Home to North Carolina’s original capital, Craven County’s strategic location and history continue to shape its growth.
coastal county history series
In our continuing history series about North Carolina’s 20 coastal counties, historian Eric Medlin frames Hyde County’s natural resources as its greatest asset.
A centerpiece of the Inner Banks, Beaufort County features a state park and several smaller parks to complement its colonial heritage.
In our continuing series on coastal county history, the county named for the first English child born in the New World still draws people from around the world.
Tyrrell County has long been defined by its natural environment, and outdoor exploration and wildlife continue to be among this coastal county’s biggest draws.
Bertie County, an agricultural hub on the inner banks of northeastern North Carolina, turns 300 this year.
Washington County’s story is one of isolation, success, and an eventual renewal on the banks of the Roanoke River.
Hertford County is a vibrant, successful county in the otherwise economically challenged region of northeastern North Carolina, writes historian Eric Medlin.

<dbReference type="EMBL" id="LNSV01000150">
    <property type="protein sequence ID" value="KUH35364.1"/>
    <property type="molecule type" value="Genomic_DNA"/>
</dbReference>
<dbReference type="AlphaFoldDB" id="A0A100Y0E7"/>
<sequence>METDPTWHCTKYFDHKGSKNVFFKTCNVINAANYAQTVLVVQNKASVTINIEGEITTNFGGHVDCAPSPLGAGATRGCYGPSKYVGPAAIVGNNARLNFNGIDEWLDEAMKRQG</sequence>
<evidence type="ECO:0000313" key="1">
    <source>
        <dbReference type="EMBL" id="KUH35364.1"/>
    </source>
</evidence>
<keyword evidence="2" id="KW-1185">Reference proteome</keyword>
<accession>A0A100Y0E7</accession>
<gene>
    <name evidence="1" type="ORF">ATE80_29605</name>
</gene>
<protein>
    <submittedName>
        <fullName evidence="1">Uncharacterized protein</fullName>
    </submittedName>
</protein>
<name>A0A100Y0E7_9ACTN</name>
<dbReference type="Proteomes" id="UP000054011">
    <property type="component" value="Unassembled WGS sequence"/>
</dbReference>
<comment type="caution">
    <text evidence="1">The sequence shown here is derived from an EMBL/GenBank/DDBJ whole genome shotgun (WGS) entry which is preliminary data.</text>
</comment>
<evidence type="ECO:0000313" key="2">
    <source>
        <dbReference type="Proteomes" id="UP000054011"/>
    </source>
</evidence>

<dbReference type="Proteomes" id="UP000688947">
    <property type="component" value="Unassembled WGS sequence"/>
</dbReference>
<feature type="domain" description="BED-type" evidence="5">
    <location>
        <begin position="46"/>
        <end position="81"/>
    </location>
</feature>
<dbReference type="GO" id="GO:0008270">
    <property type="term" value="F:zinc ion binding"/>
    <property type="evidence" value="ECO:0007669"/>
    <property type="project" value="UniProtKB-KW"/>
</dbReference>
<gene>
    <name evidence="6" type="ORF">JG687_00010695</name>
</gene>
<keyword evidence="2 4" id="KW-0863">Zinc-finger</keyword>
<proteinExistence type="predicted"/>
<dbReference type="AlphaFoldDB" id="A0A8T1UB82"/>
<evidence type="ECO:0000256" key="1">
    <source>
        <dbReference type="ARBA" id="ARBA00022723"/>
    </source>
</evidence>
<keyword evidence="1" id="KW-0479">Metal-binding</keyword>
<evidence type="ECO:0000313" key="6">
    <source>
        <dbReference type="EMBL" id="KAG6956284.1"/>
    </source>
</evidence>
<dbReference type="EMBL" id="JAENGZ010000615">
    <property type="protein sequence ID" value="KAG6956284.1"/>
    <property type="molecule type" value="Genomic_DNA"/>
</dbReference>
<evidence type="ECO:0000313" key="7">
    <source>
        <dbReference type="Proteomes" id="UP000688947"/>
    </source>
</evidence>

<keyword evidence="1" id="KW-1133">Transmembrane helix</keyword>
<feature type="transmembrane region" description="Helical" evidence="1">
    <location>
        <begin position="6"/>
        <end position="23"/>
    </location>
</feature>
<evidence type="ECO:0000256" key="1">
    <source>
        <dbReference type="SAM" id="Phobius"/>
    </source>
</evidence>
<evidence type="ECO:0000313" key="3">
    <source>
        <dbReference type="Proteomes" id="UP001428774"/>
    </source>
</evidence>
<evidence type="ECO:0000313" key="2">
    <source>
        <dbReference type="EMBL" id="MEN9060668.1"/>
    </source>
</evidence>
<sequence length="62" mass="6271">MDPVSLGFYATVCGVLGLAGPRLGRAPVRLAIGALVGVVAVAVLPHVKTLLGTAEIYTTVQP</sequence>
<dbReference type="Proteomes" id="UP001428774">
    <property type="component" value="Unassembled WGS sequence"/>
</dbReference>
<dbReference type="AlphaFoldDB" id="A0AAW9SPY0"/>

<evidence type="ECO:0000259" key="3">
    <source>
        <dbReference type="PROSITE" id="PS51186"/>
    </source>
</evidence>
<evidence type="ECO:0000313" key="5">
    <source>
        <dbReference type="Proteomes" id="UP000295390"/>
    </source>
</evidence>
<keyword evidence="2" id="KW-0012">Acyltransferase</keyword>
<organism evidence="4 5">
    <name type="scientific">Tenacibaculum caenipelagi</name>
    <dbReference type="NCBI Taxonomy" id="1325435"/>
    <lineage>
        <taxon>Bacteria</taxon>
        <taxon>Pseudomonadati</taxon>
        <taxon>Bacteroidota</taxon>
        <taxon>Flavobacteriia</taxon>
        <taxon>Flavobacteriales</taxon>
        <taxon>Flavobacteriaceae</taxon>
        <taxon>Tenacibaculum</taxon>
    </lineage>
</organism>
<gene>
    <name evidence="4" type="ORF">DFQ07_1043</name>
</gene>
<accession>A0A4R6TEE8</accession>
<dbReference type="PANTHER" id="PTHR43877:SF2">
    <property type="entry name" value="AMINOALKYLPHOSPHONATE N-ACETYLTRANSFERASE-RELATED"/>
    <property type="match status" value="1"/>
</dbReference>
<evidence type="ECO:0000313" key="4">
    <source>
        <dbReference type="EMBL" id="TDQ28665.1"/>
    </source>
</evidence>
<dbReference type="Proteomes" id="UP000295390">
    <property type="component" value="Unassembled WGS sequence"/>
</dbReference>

Its rural character, plantation history and natural beauty make it similar to other northeastern counties such as Chowan, Pasquotank and Camden but has famous residents, plantation homes and a state park.
Though Camden is the quietest, most rural county in northeastern North Carolina — mostly known for the Great Dismal Swamp — it is still a fascinating part of the state’s oldest region, writes historian Eric Medlin.
It was Colonial North Carolina’s original political center and the site of an early rebellion — Pasquotank County, its people, history, educational institutions and economy are part of what makes this the regional anchor.
While sometimes overshadowed by neighboring counties of the Albemarle Region in terms of attractions, Perquimans boasts rich history and historically significant figures and structures of its own.
The role of Chowan County in North Carolina’s early Colonial history is often overshadowed by the first English settlement in North America, but it was here where the Tar Heel State had its true beginnings.